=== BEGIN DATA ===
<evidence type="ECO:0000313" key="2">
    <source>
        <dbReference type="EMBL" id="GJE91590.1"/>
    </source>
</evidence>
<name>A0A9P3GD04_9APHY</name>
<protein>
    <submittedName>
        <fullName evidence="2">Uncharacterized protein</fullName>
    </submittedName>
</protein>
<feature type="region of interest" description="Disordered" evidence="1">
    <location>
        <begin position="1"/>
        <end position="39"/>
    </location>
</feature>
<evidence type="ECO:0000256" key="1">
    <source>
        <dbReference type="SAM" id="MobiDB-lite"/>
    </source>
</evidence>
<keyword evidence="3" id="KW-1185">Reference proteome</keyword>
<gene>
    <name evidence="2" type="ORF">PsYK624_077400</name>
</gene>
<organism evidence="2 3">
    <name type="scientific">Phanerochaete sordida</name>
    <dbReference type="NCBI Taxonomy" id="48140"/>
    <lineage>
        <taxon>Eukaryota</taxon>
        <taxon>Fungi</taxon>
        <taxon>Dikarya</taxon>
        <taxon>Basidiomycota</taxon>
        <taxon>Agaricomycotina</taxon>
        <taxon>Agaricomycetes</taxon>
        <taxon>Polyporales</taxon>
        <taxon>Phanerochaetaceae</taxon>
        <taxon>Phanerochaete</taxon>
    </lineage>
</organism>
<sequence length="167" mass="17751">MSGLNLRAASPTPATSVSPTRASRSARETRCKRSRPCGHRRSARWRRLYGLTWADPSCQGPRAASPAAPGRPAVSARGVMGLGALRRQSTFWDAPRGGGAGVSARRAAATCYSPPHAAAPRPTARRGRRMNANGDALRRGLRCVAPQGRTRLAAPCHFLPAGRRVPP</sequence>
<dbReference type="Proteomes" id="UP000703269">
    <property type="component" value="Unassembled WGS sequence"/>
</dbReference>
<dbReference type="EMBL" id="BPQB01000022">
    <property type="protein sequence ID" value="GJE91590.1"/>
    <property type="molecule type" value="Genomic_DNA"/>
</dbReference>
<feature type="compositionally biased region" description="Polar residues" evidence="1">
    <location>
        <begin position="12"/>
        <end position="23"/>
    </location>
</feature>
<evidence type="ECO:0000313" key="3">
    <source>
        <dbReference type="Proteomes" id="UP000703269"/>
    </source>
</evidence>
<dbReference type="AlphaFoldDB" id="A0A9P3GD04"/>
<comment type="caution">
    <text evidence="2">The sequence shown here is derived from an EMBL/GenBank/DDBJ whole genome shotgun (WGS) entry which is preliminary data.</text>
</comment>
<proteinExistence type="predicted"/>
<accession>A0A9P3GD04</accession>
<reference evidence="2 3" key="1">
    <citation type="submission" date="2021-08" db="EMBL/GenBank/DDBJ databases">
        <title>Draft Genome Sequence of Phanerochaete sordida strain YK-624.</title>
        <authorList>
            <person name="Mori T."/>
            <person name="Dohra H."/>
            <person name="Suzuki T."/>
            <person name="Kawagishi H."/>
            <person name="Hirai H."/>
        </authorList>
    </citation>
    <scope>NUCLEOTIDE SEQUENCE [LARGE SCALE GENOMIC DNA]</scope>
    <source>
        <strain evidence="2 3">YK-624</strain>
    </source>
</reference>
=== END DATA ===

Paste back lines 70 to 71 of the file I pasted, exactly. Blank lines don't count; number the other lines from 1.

        <authorList>
            <person name="Mori T."/>